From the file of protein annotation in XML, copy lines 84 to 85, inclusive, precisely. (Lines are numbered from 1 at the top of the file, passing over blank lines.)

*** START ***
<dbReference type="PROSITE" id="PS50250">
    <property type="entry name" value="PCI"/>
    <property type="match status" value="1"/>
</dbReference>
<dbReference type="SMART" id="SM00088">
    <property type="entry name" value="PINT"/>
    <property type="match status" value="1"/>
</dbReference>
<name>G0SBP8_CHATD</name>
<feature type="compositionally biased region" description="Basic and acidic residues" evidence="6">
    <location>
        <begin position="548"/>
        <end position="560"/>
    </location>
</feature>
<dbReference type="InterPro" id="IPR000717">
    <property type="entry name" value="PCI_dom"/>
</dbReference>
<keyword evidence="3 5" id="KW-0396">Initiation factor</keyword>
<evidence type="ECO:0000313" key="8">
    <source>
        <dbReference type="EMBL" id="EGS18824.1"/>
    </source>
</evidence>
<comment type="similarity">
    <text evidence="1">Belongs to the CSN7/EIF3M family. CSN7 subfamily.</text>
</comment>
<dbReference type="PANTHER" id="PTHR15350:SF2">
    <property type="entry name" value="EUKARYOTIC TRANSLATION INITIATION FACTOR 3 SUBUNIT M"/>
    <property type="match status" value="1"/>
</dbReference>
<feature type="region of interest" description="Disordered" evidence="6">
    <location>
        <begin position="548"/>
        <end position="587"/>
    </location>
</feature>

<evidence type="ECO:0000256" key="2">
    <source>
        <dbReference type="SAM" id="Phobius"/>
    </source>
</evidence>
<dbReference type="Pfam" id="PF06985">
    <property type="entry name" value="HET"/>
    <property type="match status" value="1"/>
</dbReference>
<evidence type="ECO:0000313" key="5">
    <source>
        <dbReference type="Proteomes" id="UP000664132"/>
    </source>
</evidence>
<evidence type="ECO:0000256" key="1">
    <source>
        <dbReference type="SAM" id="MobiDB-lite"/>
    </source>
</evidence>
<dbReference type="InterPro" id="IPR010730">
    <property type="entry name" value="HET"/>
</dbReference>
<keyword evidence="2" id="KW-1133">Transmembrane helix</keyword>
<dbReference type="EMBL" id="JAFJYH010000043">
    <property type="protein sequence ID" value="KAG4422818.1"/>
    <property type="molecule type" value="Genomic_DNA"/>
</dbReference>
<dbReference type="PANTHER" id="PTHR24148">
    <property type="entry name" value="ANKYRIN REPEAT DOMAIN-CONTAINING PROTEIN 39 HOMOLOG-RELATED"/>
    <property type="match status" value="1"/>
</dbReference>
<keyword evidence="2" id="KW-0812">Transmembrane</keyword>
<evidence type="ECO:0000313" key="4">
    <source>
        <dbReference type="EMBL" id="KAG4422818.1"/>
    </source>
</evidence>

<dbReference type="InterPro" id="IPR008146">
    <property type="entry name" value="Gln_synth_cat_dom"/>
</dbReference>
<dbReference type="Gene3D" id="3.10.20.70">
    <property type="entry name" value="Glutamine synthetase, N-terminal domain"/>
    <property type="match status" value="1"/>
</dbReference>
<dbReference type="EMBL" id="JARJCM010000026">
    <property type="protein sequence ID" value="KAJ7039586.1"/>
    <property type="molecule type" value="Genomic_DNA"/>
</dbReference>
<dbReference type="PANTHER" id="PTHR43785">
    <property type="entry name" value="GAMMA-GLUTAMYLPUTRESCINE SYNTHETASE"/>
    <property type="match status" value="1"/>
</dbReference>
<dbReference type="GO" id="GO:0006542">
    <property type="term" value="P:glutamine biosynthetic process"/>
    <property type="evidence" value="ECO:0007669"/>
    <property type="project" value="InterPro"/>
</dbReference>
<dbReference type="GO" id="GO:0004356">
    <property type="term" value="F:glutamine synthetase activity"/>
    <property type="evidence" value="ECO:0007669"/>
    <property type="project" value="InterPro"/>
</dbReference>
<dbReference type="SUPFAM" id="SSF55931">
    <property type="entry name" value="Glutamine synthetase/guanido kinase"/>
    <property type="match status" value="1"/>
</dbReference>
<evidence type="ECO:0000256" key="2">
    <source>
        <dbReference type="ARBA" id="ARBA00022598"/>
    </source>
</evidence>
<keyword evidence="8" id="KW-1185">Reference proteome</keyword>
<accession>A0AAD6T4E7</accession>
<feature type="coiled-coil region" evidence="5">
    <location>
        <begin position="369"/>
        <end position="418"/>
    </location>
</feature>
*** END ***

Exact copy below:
    <property type="molecule type" value="Genomic_DNA"/>
</dbReference>